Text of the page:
English football fans are hoping their team will return home to win the World Cup, but a supercomputer predicts otherwise, indicating that Brazil is the favorite to win the 2022 World Cup.
And if you want to bet, the supercomputer predicts that Brazil will play Argentina in the final on December 18 – but be careful, because a similar prediction for the outcome of the 2018 World Cup was wrong.
This also led to the selection of five-time champion Brazil to win, as France emerged victorious by defeating Croatia in Moscow.
An international team of researchers made predictions for the 2022 FIFA World Cup using a hybrid model that combines data from three advanced statistical models.
After being knocked out in the quarter-finals four years ago, Brazil were once again favorites with a 15% chance of winning. It is followed by Argentina, the Netherlands, Germany and France, according to a panel of experts from the universities of Innsbruck, Ghent and Luxembourg, as well as the technical universities of Dortmund and Munich.
The forecast combines several statistical models of playing strength with information about team structure (eg market value or number of Champions League players) as well as socio-economic factors of the country of origin (population or GDP).
“For scientific reasons, we decided to use our own machine learning approach, which we have successfully used in previous tournaments, to predict probabilities,” said Achim Zillis from the Department of Statistics at the University of Innsbruck.
With the values expected from the researchers’ model, the entire World Cup was simulated 100,000 times match after match.
This resulted in all teams advancing to various rounds of tournaments and eventually winning the World Championship.
Of course, the championship is far from predetermined, which is reflected in the relatively low probability of winning the top teams.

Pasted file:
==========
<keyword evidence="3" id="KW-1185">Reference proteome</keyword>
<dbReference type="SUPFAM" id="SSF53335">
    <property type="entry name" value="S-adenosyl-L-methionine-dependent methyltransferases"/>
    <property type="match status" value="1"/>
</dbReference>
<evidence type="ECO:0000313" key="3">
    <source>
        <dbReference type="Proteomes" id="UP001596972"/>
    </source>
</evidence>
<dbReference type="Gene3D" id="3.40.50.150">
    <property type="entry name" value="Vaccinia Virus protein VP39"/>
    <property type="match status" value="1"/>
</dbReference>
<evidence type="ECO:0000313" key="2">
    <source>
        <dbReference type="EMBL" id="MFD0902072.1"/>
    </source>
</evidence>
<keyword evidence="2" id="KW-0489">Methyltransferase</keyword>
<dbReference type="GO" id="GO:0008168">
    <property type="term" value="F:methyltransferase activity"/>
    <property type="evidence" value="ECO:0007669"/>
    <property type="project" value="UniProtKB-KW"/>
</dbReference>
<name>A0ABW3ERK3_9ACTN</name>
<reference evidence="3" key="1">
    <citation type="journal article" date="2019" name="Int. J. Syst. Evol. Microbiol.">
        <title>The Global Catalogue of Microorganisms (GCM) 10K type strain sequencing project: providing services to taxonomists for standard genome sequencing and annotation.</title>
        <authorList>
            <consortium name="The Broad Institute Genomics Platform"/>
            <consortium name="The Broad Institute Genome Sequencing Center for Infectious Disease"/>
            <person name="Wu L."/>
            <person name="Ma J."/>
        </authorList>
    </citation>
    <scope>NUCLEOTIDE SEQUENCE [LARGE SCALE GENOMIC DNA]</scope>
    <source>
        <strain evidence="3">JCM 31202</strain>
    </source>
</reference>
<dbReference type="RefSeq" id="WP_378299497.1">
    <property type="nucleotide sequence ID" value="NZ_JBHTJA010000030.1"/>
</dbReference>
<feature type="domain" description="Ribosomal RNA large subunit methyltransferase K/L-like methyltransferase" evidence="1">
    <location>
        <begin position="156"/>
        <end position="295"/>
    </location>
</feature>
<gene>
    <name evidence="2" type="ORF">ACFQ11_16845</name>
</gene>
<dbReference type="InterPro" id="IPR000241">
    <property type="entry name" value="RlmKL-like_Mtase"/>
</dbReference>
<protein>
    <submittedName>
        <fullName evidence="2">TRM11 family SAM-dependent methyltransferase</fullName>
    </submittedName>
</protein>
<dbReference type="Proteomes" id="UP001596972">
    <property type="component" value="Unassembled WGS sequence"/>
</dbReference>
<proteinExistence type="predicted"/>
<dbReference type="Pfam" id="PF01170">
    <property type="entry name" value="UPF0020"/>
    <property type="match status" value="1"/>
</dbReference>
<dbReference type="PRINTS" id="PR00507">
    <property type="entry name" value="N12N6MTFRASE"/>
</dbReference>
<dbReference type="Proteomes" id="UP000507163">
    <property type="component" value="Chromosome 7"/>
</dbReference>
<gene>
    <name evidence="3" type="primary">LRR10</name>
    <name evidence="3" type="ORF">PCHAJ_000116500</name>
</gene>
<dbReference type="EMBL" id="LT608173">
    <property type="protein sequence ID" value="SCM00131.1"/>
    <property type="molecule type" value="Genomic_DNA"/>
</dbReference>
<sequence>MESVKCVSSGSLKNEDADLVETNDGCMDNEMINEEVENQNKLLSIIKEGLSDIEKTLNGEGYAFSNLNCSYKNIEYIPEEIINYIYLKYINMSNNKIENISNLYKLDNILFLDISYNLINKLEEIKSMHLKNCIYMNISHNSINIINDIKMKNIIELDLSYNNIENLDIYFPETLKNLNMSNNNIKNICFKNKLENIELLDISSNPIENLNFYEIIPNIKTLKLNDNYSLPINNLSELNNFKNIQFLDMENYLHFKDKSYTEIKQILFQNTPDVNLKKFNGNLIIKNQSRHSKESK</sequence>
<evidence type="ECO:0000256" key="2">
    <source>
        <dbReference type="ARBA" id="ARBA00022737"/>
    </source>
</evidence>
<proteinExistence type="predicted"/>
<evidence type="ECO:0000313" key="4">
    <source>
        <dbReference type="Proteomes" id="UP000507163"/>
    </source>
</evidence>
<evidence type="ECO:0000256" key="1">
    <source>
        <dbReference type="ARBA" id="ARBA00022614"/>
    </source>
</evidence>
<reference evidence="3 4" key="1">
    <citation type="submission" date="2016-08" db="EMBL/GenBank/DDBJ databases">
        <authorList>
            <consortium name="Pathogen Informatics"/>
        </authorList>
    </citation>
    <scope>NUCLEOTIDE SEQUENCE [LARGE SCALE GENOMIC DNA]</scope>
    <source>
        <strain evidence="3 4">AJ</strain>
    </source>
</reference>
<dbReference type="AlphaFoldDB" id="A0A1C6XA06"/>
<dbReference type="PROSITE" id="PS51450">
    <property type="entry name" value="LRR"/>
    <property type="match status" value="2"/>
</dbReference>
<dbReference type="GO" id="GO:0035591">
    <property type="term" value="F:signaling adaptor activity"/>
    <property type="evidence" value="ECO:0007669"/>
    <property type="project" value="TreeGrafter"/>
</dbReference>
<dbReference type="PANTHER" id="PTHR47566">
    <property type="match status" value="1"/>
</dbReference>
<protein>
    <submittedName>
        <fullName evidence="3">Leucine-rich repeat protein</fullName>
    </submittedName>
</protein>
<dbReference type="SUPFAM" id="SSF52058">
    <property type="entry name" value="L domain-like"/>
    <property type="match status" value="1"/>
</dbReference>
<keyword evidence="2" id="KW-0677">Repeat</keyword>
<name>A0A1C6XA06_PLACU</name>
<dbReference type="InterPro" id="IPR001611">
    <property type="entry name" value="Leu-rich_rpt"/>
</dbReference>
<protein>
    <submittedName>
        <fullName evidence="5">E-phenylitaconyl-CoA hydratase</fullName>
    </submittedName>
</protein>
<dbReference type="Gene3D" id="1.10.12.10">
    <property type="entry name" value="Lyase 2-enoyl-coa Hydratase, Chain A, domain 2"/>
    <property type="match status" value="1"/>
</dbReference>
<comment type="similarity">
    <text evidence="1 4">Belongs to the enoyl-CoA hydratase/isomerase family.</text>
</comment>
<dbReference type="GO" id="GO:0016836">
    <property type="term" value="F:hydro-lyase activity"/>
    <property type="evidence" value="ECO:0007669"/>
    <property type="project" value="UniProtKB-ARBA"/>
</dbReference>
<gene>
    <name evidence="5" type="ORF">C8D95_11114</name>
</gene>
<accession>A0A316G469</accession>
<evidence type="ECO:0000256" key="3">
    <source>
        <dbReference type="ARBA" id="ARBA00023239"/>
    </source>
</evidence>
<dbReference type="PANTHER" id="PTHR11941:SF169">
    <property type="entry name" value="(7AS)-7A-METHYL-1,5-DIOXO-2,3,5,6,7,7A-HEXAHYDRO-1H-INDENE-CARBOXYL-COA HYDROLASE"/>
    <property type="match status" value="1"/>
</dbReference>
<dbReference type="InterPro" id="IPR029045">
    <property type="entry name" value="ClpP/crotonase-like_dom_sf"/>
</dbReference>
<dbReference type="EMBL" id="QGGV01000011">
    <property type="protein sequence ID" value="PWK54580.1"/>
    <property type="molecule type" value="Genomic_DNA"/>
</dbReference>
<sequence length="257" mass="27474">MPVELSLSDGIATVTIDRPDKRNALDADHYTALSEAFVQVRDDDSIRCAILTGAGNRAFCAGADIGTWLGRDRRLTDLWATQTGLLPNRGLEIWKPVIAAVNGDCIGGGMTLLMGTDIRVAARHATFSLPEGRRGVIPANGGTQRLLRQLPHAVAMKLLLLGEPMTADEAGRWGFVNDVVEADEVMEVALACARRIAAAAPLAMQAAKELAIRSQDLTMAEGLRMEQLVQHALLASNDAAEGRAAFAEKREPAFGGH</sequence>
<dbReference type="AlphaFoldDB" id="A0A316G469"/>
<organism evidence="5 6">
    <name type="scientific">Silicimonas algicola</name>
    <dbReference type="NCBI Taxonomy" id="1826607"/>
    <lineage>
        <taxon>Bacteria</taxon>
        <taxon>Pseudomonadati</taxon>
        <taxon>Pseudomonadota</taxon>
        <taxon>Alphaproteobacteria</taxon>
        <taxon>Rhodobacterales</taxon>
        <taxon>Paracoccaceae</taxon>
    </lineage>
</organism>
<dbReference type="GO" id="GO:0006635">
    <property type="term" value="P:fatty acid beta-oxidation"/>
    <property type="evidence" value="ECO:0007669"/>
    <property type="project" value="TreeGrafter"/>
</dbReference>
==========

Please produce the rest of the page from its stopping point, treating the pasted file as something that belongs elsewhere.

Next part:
The probability of winning Argentina is 11.2%, the Netherlands – 9.7%, Germany – 9.2% and France – 9.1%.
The 2022 World Cup seems interesting to researchers from a scientific point of view because of the unusual date – the tournament had to be postponed to the winter months due to extremely high temperatures in Qatar in the summer.
“During the winter months, all major football leagues in Europe and South America are forced to interrupt their regular matches in order to adjust to the tournament,” said Achim Zillis.
This gives national teams less time to prepare and less time for players to recover before and after the World Cup. Combined with harsh weather conditions, this also increases the risk of injury.
So having a team with many players in international competitions like the Champions League and Europa League this year could do more harm than good.
The researchers’ calculations rely on four sources of information: the first two are a statistical model of each team’s playing strength based on all international matches over the past eight years, and another statistical model of teams’ playing strength based on betting odds. from 28 international bookmakers. As well as additional information about the teams, such as the market value and their countries of origin, such as population, is the third, and the fourth is a machine learning model that combines different sources and improves them step by step.
Previously, researchers trained the model on historical data.
Source: Daily Mail